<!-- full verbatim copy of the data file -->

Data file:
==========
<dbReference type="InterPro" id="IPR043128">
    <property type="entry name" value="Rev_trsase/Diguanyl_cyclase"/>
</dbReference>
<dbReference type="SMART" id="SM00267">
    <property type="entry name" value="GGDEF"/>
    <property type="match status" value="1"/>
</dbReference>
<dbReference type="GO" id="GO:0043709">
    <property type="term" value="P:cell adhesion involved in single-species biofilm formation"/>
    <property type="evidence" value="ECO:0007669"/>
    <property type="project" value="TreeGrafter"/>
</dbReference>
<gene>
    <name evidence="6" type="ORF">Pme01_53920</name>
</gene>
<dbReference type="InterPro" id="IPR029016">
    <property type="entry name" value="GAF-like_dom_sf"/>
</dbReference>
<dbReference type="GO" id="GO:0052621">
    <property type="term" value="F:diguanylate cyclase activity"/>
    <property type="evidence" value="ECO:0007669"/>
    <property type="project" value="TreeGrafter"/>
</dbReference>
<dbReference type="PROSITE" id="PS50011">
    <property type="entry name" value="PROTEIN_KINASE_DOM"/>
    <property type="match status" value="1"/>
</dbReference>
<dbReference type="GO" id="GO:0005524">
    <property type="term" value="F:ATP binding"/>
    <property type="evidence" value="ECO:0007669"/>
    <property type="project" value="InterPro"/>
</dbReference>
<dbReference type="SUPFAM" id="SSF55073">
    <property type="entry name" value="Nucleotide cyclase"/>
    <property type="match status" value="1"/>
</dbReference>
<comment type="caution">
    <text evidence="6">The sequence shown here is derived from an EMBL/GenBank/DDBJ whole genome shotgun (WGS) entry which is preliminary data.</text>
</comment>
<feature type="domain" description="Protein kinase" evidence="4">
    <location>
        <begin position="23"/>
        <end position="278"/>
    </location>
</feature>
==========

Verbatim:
<dbReference type="InterPro" id="IPR043128">
    <property type="entry name" value="Rev_trsase/Diguanyl_cyclase"/>
</dbReference>
<dbReference type="SMART" id="SM00267">
    <property type="entry name" value="GGDEF"/>
    <property type="match status" value="1"/>
</dbReference>
<dbReference type="GO" id="GO:0043709">
    <property type="term" value="P:cell adhesion involved in single-species biofilm formation"/>
    <property type="evidence" value="ECO:0007669"/>
    <property type="project" value="TreeGrafter"/>
</dbReference>
<gene>
    <name evidence="6" type="ORF">Pme01_53920</name>
</gene>
<dbReference type="InterPro" id="IPR029016">
    <property type="entry name" value="GAF-like_dom_sf"/>
</dbReference>
<dbReference type="GO" id="GO:0052621">
    <property type="term" value="F:diguanylate cyclase activity"/>
    <property type="evidence" value="ECO:0007669"/>
    <property type="project" value="TreeGrafter"/>
</dbReference>
<dbReference type="PROSITE" id="PS50011">
    <property type="entry name" value="PROTEIN_KINASE_DOM"/>
    <property type="match status" value="1"/>
</dbReference>
<dbReference type="GO" id="GO:0005524">
    <property type="term" value="F:ATP binding"/>
    <property type="evidence" value="ECO:0007669"/>
    <property type="project" value="InterPro"/>
</dbReference>
<dbReference type="SUPFAM" id="SSF55073">
    <property type="entry name" value="Nucleotide cyclase"/>
    <property type="match status" value="1"/>
</dbReference>
<comment type="caution">
    <text evidence="6">The sequence shown here is derived from an EMBL/GenBank/DDBJ whole genome shotgun (WGS) entry which is preliminary data.</text>
</comment>
<feature type="domain" description="Protein kinase" evidence="4">
    <location>
        <begin position="23"/>
        <end position="278"/>
    </location>
</feature>